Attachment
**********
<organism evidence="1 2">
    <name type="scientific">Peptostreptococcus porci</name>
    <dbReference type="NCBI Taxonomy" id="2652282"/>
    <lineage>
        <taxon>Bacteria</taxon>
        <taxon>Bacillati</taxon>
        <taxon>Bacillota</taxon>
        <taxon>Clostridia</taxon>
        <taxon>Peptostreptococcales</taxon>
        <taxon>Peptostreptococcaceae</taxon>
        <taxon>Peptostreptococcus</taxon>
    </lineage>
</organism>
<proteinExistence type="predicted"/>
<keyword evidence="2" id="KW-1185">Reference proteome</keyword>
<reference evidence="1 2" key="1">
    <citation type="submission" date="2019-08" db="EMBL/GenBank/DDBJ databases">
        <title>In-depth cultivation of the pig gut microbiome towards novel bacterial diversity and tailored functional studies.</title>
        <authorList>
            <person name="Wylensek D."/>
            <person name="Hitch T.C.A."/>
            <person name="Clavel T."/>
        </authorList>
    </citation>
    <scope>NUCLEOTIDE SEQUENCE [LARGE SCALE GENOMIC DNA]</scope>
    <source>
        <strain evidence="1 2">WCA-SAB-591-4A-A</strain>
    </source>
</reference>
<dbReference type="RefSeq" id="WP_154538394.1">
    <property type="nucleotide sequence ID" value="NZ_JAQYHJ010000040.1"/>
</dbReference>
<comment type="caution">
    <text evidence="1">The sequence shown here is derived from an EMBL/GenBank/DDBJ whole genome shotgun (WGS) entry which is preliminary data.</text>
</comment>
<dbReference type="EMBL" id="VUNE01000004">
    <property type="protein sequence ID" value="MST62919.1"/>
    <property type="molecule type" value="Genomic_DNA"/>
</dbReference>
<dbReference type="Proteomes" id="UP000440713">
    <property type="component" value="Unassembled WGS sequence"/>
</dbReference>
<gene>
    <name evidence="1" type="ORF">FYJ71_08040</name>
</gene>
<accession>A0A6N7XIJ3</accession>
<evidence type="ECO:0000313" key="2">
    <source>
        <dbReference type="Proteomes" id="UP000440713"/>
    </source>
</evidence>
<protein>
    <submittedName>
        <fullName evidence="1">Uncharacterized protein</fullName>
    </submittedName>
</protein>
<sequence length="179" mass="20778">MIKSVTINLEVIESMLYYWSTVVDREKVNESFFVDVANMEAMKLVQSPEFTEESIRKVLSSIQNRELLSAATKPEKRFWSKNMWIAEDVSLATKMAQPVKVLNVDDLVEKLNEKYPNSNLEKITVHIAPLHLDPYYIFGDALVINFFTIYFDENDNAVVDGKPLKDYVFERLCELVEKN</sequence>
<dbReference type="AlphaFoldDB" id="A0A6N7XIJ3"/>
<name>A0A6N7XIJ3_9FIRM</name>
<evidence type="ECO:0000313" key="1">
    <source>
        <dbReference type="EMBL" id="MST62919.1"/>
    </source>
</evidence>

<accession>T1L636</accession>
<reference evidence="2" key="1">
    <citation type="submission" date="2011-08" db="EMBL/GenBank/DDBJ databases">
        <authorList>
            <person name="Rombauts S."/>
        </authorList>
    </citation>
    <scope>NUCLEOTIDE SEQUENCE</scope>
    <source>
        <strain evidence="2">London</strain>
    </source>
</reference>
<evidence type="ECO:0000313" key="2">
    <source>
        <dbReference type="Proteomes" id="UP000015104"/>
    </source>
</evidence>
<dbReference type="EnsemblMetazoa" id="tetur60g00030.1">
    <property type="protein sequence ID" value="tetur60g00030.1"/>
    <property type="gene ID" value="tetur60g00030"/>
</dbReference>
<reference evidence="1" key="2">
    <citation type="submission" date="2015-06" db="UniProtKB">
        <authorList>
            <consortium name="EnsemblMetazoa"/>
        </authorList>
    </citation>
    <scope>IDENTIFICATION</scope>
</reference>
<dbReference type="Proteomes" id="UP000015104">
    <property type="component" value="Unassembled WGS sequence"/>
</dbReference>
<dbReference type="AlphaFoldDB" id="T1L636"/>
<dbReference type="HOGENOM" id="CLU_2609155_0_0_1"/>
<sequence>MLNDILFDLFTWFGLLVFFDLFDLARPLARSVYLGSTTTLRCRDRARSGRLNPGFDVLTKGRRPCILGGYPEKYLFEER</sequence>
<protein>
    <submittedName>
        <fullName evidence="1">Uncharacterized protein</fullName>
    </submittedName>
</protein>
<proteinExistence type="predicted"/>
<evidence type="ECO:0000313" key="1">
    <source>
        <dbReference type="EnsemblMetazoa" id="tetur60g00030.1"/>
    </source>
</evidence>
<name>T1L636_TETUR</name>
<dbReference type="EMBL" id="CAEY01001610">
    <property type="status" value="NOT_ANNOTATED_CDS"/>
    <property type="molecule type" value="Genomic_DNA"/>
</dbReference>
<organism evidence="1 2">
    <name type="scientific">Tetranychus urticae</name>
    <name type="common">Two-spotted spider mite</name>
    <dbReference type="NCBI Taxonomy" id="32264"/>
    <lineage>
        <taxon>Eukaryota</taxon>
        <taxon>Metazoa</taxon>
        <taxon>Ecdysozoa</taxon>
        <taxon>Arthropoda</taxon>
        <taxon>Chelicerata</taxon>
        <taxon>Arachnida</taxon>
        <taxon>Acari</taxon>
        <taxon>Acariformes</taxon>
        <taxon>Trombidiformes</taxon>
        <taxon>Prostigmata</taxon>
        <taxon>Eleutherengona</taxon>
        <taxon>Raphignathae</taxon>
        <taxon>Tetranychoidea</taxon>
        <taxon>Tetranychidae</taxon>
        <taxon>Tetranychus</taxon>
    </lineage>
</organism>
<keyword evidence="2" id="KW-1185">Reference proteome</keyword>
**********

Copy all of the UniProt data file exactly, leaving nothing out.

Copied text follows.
<organism evidence="1 2">
    <name type="scientific">Peptostreptococcus porci</name>
    <dbReference type="NCBI Taxonomy" id="2652282"/>
    <lineage>
        <taxon>Bacteria</taxon>
        <taxon>Bacillati</taxon>
        <taxon>Bacillota</taxon>
        <taxon>Clostridia</taxon>
        <taxon>Peptostreptococcales</taxon>
        <taxon>Peptostreptococcaceae</taxon>
        <taxon>Peptostreptococcus</taxon>
    </lineage>
</organism>
<proteinExistence type="predicted"/>
<keyword evidence="2" id="KW-1185">Reference proteome</keyword>
<reference evidence="1 2" key="1">
    <citation type="submission" date="2019-08" db="EMBL/GenBank/DDBJ databases">
        <title>In-depth cultivation of the pig gut microbiome towards novel bacterial diversity and tailored functional studies.</title>
        <authorList>
            <person name="Wylensek D."/>
            <person name="Hitch T.C.A."/>
            <person name="Clavel T."/>
        </authorList>
    </citation>
    <scope>NUCLEOTIDE SEQUENCE [LARGE SCALE GENOMIC DNA]</scope>
    <source>
        <strain evidence="1 2">WCA-SAB-591-4A-A</strain>
    </source>
</reference>
<dbReference type="RefSeq" id="WP_154538394.1">
    <property type="nucleotide sequence ID" value="NZ_JAQYHJ010000040.1"/>
</dbReference>
<comment type="caution">
    <text evidence="1">The sequence shown here is derived from an EMBL/GenBank/DDBJ whole genome shotgun (WGS) entry which is preliminary data.</text>
</comment>
<dbReference type="EMBL" id="VUNE01000004">
    <property type="protein sequence ID" value="MST62919.1"/>
    <property type="molecule type" value="Genomic_DNA"/>
</dbReference>
<dbReference type="Proteomes" id="UP000440713">
    <property type="component" value="Unassembled WGS sequence"/>
</dbReference>
<gene>
    <name evidence="1" type="ORF">FYJ71_08040</name>
</gene>
<accession>A0A6N7XIJ3</accession>
<evidence type="ECO:0000313" key="2">
    <source>
        <dbReference type="Proteomes" id="UP000440713"/>
    </source>
</evidence>
<protein>
    <submittedName>
        <fullName evidence="1">Uncharacterized protein</fullName>
    </submittedName>
</protein>
<sequence length="179" mass="20778">MIKSVTINLEVIESMLYYWSTVVDREKVNESFFVDVANMEAMKLVQSPEFTEESIRKVLSSIQNRELLSAATKPEKRFWSKNMWIAEDVSLATKMAQPVKVLNVDDLVEKLNEKYPNSNLEKITVHIAPLHLDPYYIFGDALVINFFTIYFDENDNAVVDGKPLKDYVFERLCELVEKN</sequence>
<dbReference type="AlphaFoldDB" id="A0A6N7XIJ3"/>
<name>A0A6N7XIJ3_9FIRM</name>
<evidence type="ECO:0000313" key="1">
    <source>
        <dbReference type="EMBL" id="MST62919.1"/>
    </source>
</evidence>

<accession>T1L636</accession>
<reference evidence="2" key="1">
    <citation type="submission" date="2011-08" db="EMBL/GenBank/DDBJ databases">
        <authorList>
            <person name="Rombauts S."/>
        </authorList>
    </citation>
    <scope>NUCLEOTIDE SEQUENCE</scope>
    <source>
        <strain evidence="2">London</strain>
    </source>
</reference>
<evidence type="ECO:0000313" key="2">
    <source>
        <dbReference type="Proteomes" id="UP000015104"/>
    </source>
</evidence>
<dbReference type="EnsemblMetazoa" id="tetur60g00030.1">
    <property type="protein sequence ID" value="tetur60g00030.1"/>
    <property type="gene ID" value="tetur60g00030"/>
</dbReference>
<reference evidence="1" key="2">
    <citation type="submission" date="2015-06" db="UniProtKB">
        <authorList>
            <consortium name="EnsemblMetazoa"/>
        </authorList>
    </citation>
    <scope>IDENTIFICATION</scope>
</reference>
<dbReference type="Proteomes" id="UP000015104">
    <property type="component" value="Unassembled WGS sequence"/>
</dbReference>
<dbReference type="AlphaFoldDB" id="T1L636"/>
<dbReference type="HOGENOM" id="CLU_2609155_0_0_1"/>
<sequence>MLNDILFDLFTWFGLLVFFDLFDLARPLARSVYLGSTTTLRCRDRARSGRLNPGFDVLTKGRRPCILGGYPEKYLFEER</sequence>
<protein>
    <submittedName>
        <fullName evidence="1">Uncharacterized protein</fullName>
    </submittedName>
</protein>
<proteinExistence type="predicted"/>
<evidence type="ECO:0000313" key="1">
    <source>
        <dbReference type="EnsemblMetazoa" id="tetur60g00030.1"/>
    </source>
</evidence>
<name>T1L636_TETUR</name>
<dbReference type="EMBL" id="CAEY01001610">
    <property type="status" value="NOT_ANNOTATED_CDS"/>
    <property type="molecule type" value="Genomic_DNA"/>
</dbReference>
<organism evidence="1 2">
    <name type="scientific">Tetranychus urticae</name>
    <name type="common">Two-spotted spider mite</name>
    <dbReference type="NCBI Taxonomy" id="32264"/>
    <lineage>
        <taxon>Eukaryota</taxon>
        <taxon>Metazoa</taxon>
        <taxon>Ecdysozoa</taxon>
        <taxon>Arthropoda</taxon>
        <taxon>Chelicerata</taxon>
        <taxon>Arachnida</taxon>
        <taxon>Acari</taxon>
        <taxon>Acariformes</taxon>
        <taxon>Trombidiformes</taxon>
        <taxon>Prostigmata</taxon>
        <taxon>Eleutherengona</taxon>
        <taxon>Raphignathae</taxon>
        <taxon>Tetranychoidea</taxon>
        <taxon>Tetranychidae</taxon>
        <taxon>Tetranychus</taxon>
    </lineage>
</organism>
<keyword evidence="2" id="KW-1185">Reference proteome</keyword>